Given Taiwan’s proximity to the Philippines, the Marcos administration must be adequately prepared. Marcos has suggested that Taiwan’s proximity to Luzon makes it “hard to imagine” that the country could avoid conflict. When discussing the expansion of EDCA sites, Marcos remarked that though the bases were originally for training and disaster response, they could be used in a response to a Taiwan crisis, namely in evacuating the 150,000 to 200,000 Filipino migrant workers in the country. The Marcos administration’s National Security Policy 2023–2028 largely echoes Marcos’s statements, indicating that military conflict in the Taiwan Strait would “inevitably affect” the Philippines due to Taiwan’s geographic proximity. However, the policy, which dedicates only a short paragraph to Taiwan, suggests that the administration is still thinking through the full ramifications of a conflict across the strait.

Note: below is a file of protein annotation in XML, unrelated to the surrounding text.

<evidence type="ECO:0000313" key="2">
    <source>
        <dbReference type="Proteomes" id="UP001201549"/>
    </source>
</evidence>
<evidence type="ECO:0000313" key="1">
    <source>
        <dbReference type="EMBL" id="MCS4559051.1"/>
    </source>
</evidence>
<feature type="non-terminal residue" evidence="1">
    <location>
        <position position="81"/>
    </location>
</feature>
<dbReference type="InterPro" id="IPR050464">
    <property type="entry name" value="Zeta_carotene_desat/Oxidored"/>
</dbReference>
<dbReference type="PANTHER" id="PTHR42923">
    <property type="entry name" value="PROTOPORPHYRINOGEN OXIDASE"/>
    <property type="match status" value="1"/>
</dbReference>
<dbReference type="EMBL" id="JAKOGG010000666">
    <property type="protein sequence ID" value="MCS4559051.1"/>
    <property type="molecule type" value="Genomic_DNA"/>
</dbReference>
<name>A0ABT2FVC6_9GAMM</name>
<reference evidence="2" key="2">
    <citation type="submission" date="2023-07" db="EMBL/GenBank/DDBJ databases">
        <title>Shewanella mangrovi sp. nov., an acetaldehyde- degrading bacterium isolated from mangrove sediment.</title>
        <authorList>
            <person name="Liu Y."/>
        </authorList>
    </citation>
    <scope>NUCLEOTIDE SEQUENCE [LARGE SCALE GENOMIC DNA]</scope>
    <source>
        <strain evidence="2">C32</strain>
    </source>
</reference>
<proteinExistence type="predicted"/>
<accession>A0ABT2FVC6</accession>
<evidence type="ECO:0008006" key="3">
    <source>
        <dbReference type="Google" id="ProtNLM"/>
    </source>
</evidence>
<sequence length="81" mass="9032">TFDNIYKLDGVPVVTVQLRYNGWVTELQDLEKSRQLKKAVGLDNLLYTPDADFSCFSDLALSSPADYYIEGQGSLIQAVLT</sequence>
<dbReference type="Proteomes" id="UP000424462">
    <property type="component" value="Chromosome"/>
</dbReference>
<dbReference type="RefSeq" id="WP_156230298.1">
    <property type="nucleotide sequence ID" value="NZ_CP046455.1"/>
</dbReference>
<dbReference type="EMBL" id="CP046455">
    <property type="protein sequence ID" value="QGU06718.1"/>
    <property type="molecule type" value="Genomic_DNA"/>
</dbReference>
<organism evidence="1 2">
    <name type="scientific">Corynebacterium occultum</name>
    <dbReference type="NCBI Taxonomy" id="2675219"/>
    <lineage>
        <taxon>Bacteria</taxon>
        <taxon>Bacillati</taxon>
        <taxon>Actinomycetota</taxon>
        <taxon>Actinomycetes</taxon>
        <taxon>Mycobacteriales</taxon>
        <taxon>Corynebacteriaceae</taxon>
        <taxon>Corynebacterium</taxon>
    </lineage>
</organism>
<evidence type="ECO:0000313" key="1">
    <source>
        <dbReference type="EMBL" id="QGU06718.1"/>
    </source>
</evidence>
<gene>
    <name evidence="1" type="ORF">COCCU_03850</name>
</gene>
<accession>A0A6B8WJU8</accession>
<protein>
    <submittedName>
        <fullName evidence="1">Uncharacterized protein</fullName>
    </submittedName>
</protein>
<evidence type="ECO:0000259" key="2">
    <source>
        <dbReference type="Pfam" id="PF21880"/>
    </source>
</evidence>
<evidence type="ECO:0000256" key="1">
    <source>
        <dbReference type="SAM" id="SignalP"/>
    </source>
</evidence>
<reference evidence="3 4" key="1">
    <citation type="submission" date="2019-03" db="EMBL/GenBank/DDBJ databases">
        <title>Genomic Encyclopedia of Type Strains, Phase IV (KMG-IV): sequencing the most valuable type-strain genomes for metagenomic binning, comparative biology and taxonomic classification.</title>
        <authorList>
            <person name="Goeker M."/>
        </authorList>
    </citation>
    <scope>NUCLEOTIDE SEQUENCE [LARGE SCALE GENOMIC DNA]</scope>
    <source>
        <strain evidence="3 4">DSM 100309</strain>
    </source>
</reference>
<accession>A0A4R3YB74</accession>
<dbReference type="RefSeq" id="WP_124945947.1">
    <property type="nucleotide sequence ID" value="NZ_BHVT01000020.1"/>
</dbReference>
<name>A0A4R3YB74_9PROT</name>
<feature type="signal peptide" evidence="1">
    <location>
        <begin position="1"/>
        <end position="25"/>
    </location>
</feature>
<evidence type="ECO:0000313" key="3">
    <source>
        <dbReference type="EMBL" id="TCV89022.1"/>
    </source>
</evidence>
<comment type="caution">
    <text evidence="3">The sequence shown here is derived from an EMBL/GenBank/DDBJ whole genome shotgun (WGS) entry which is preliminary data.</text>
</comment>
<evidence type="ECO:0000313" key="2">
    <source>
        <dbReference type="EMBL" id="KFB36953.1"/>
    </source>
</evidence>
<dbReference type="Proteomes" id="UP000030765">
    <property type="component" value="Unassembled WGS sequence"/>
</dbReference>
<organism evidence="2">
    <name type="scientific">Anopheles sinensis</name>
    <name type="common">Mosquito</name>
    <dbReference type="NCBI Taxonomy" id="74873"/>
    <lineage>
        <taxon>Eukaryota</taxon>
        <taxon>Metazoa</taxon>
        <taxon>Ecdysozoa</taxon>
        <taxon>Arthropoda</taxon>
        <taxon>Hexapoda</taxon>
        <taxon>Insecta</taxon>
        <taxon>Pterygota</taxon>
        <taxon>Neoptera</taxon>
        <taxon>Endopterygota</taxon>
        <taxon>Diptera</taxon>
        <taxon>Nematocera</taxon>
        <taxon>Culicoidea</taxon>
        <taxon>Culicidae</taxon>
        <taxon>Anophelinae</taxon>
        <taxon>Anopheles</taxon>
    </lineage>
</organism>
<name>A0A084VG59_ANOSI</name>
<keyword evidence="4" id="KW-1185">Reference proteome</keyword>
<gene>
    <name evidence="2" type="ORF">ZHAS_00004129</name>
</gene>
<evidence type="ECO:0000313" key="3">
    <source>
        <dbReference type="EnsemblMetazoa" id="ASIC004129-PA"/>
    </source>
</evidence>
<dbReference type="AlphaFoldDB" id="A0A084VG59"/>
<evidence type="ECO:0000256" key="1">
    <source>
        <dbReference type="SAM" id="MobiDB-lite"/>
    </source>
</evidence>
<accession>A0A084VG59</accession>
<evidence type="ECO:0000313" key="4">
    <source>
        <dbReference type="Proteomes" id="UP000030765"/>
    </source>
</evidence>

Meanwhile, the AFP is still undergoing a generational restructuring and modernization and must make the transition from internal security to external defense before it will be capable of playing any sophisticated role in a coordinated allied response to regional crises. If conflict over Taiwan spreads into the South China Sea, the Philippines is underequipped to defend its territory and waters on multiple fronts. Philippine outposts in the Spratly Islands are currently indefensible, and if China actually threatened to expand the conflict to the Philippines, the AFP would likely have to prioritize defense of the home islands. To further complicate matters, the Philippines is unprepared to withstand sustained economic pressure. The combination of its lack of critical minerals and strategic resource stockpiles, easily disrupted supply chains, and limited industrial capacity to produce munitions and supplies within the country means that the Philippines would be unable to sustain itself in an extended conflict without major support from an outside partner such as the United States or Japan.